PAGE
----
LAKEVILLE SCHOOLS MAY CONSIDER NEW SECURITY SYSTEM
Thu May 21 2015 05:00:00 GMT+0000 (Coordinated Universal Time)
The Lakeville Area School Board will…
The Lakeville Area School Board will soon be considering a proposal for purchasing a cutting-edge school security protection unprecedented in the United States.
Offered by a new Lakeville company, 3D Response Systems, the system builds multi-layer security features designed to save lives by deterring, distracting and delaying an active shooter.
District 194 Business Services Executive Director Michael Baumann said the system has “great promise” with the potential to “revolutionize” security measures in school buildings and other facilities.
“Just speaking on the technical aspects of the system, it’s probably one of the best things I’ve ever seen on the market or potentially to come out on the market,” said Baumann, a retired U.S. Army colonel and U.S. Army Ranger with experience and knowledge of tactical close-quarters combat.
He said he has requested to present a demonstration of the system he described as unprecedented to the School Board at a study session this summer. Baumann said he will seek board direction regarding its possible use in Lakeville schools.
“I see the most value being deployment in our two high schools as at least our initial effort,” Baumann said, emphasizing that cost is an important consideration and there may be an option for a phase-in.
3D Response Systems include multi-layer component options, each designed to keep an intruder out or slow them from entering.
Districts can customize systems to meet their individualized needs and budget, said company co-founder and President Jason Polinski, a local police lieutenant and former school resource officer with expertise in school safety.
He said once active shooters enter schools, they control situations through fear.
“Our research has shown that the layers of defense, when combined with DDD (deter, distract, delay) training, can minimize the loss of life during a horrific event such as an active shooter,” Polinski said in a news release. “Working together, as history has proven, we can make a difference. We can minimize the loss of lives and finally provide a safer environment for students.”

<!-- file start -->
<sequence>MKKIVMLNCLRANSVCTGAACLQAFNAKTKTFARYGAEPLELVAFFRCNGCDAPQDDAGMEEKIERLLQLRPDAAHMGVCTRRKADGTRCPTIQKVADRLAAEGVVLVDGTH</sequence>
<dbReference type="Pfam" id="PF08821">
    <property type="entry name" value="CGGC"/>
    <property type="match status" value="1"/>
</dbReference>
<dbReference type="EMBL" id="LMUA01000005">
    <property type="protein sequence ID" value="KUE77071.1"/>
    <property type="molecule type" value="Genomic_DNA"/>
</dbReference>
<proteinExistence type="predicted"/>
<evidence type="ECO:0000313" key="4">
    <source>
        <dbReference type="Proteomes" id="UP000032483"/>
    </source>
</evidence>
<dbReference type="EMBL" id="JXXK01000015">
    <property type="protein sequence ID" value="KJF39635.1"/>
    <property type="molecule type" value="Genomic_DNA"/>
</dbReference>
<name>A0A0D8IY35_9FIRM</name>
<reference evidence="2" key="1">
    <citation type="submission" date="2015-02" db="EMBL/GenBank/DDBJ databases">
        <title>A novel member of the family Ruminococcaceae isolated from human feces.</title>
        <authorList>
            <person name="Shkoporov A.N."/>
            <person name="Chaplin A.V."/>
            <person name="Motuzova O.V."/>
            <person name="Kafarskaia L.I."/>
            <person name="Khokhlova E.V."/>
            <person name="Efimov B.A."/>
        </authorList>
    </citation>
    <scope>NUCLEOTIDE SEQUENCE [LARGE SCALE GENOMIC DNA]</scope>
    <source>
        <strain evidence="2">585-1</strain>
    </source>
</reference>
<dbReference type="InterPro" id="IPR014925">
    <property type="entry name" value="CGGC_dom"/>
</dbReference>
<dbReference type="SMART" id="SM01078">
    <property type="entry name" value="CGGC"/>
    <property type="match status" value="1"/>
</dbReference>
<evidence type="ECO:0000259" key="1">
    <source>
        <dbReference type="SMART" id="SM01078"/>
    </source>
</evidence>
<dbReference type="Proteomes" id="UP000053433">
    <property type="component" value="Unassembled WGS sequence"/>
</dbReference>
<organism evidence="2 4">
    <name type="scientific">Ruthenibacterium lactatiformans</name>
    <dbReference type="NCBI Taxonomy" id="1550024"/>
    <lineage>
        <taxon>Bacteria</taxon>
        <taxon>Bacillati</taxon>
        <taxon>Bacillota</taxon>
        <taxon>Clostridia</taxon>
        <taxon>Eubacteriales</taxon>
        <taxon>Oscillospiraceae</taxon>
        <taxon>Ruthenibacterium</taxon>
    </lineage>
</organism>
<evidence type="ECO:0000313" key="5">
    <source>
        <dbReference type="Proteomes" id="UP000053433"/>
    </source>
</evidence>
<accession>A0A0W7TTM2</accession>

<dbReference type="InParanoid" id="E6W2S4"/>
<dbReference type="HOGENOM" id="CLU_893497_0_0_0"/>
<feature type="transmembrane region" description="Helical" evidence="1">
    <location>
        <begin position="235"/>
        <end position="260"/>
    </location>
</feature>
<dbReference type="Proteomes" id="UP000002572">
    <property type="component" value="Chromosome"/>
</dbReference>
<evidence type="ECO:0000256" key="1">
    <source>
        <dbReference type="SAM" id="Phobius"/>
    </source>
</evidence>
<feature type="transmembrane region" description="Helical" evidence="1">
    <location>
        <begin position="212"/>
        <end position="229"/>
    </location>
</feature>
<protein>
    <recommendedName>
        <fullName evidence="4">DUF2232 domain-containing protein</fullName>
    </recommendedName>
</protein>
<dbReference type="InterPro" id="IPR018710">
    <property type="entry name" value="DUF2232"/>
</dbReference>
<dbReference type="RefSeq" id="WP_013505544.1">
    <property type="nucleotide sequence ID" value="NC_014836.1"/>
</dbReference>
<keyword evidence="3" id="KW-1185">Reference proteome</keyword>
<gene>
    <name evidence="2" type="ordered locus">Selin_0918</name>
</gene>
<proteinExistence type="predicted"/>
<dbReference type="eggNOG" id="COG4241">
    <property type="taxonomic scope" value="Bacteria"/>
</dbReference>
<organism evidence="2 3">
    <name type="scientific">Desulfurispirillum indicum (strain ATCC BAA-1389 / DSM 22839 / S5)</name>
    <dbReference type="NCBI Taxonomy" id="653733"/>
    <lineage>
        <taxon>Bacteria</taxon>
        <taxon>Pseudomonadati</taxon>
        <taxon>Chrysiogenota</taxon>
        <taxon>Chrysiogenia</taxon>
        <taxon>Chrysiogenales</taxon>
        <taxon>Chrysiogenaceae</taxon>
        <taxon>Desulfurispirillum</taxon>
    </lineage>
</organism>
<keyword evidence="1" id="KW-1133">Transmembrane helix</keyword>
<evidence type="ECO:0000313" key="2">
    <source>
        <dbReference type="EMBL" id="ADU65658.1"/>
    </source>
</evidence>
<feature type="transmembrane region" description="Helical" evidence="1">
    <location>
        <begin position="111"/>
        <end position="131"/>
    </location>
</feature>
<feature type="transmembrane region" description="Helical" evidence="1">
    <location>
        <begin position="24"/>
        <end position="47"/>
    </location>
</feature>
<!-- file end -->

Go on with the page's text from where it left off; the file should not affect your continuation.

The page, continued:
System components include a glass film that makes window and door glass shatterproof, which can delay or deny an intruder’s entrance.
Another component is a teacher-controlled classroom button that creates safe rooms by activating magnetic locking doors without teachers having to step out into hallways to lock doors.
“No human being is going to pull that door open,” Polinski said. “Inside, it’s just a one motion push-button where kids can get out if they need to.”
An additional security option is a pull-down alert that sets off a screamer alarm and activates blue strobe lights inside and outside the school with a piercing lock-down alert warning.
“A voice interruption in the siren says, ‘The school is in lock-down; the police have been notified,’ ” Polinski said. “Then it goes back to the siren and repeats that: siren, message, siren, message.”
The system automatically calls 911 dispatch and sends first responders a text alert with the location of the alarm, including the room number in the school.
“If Mrs. Smith just saw somebody with a gun walk in, she can make her classroom into a safe room,” Polinski said. “She can also notify the entire school, she can notify first responders and she can notify dispatch, all within literally five seconds.”
He said at some schools, teachers must go through the main office to call 911, which slows emergency response time.
If an intruder enters a building vestibule, the system allows an administrator watching on video to push a button to release a non-toxic colored dye that would coat the person in the color yellow to help police identify the suspect.
“It’s kind of hard to explain why you’re yellow,” Polinski said. “That’s what police call a clue.”
He added being sprayed is unnerving to a suspect.
“There’s a little psychological effect that goes on,” Polinski said. “What the hell was that? And now you’re yellow.”
3D Response Systems can also be used by administrators to issue a soft lock-down in response to an event that tells teachers to keep students out of halls.
A soft lock-down clears hallways, which can be used if a student is missing or there is a medical emergency; it also can keep children from witnessing potentially gory scenes.